Objectives: To assess the influence of two sedation protocols on the degree of lameness in dogs.
Methods: Fifty lame dogs were allocated to one of two sedation protocols. Group ACPM (acepromazine + methadone; n=25) was sedated with acepromazine and methadone. Group MED (medetomidine antagonised with atipamezole; n=25) was sedated with medetomidine and reversed with atipamezole. Each dog was evaluated for lameness before and after sedation using videotapes. Four experienced clinicians allocated global lameness scores before and after sedation to each dog using a numerical rating scale.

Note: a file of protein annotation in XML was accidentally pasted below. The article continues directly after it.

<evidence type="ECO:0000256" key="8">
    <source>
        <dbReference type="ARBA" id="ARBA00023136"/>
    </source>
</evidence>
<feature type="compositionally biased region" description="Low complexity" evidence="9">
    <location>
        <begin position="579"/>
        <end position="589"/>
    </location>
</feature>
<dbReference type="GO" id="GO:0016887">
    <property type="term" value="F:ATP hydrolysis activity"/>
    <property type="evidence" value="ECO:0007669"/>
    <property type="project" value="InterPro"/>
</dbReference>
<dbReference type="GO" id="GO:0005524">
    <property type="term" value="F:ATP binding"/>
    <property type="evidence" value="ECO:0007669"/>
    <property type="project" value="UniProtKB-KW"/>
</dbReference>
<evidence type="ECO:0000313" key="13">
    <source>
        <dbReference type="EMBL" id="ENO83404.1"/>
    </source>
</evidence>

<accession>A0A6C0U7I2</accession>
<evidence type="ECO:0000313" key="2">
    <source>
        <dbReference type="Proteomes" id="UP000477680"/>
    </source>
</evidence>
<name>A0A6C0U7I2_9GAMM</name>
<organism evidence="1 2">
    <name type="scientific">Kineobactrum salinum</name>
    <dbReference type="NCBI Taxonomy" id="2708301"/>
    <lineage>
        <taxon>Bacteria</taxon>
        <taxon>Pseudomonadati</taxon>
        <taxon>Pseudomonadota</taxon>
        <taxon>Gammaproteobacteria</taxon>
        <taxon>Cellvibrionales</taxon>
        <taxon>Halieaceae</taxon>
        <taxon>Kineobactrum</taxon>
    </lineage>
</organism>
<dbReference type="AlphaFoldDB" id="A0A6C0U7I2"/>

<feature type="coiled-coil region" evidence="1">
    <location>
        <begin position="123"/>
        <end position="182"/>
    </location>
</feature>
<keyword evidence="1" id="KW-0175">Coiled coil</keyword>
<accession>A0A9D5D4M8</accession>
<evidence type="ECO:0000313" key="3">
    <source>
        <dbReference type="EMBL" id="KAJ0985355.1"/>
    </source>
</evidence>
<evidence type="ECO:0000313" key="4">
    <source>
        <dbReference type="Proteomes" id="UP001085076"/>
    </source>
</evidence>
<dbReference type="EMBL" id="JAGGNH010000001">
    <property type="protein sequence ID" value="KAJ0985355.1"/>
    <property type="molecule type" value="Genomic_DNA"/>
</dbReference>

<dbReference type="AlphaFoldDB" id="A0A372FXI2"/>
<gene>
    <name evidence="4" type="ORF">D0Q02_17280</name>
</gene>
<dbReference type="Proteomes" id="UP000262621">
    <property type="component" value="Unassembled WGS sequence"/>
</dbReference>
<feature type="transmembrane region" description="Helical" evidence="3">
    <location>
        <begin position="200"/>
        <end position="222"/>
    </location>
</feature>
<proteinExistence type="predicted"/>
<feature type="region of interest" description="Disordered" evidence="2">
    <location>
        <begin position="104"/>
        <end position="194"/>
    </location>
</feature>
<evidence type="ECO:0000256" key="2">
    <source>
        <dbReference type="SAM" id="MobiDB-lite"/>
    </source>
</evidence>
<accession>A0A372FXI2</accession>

Results: In 80% of the dogs in group ACPM and in 72% in group MED lameness was not affected by the sedation. In 12% of the dogs in group ACPM and 20% of the dogs in group MED the observers noticed an increase of lameness of 1 or 2 degrees on a scale of 0 to 10. In 8% of the dogs in both groups lameness decreased with 1 degree.
Clinical Relevance: A possible diagnostic test for investigation of obscure lameness is intra-articular anaesthesia. Sedation is necessary to allow intra-articular injection. This study provided evidence that the effect of sedation with the proposed protocols on the degree of lameness is negligible.